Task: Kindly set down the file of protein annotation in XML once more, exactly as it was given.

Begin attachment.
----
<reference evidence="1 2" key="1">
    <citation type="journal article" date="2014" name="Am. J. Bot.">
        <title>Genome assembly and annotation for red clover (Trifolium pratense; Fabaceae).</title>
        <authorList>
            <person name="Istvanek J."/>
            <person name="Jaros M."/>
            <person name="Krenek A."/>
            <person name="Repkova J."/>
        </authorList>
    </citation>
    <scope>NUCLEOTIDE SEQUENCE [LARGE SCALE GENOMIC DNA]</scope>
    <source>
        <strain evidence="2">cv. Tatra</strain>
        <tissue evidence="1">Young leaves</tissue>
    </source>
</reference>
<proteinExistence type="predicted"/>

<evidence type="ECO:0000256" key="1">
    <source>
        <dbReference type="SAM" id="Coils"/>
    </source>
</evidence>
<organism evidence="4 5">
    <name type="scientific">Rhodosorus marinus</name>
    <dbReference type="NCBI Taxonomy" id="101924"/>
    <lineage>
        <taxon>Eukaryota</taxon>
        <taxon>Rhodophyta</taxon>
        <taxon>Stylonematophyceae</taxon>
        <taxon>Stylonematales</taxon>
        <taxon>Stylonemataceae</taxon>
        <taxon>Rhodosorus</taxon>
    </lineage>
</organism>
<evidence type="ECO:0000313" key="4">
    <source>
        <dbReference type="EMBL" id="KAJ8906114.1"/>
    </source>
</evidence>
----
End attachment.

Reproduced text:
<reference evidence="1 2" key="1">
    <citation type="journal article" date="2014" name="Am. J. Bot.">
        <title>Genome assembly and annotation for red clover (Trifolium pratense; Fabaceae).</title>
        <authorList>
            <person name="Istvanek J."/>
            <person name="Jaros M."/>
            <person name="Krenek A."/>
            <person name="Repkova J."/>
        </authorList>
    </citation>
    <scope>NUCLEOTIDE SEQUENCE [LARGE SCALE GENOMIC DNA]</scope>
    <source>
        <strain evidence="2">cv. Tatra</strain>
        <tissue evidence="1">Young leaves</tissue>
    </source>
</reference>
<proteinExistence type="predicted"/>

<evidence type="ECO:0000256" key="1">
    <source>
        <dbReference type="SAM" id="Coils"/>
    </source>
</evidence>
<organism evidence="4 5">
    <name type="scientific">Rhodosorus marinus</name>
    <dbReference type="NCBI Taxonomy" id="101924"/>
    <lineage>
        <taxon>Eukaryota</taxon>
        <taxon>Rhodophyta</taxon>
        <taxon>Stylonematophyceae</taxon>
        <taxon>Stylonematales</taxon>
        <taxon>Stylonemataceae</taxon>
        <taxon>Rhodosorus</taxon>
    </lineage>
</organism>
<evidence type="ECO:0000313" key="4">
    <source>
        <dbReference type="EMBL" id="KAJ8906114.1"/>
    </source>
</evidence>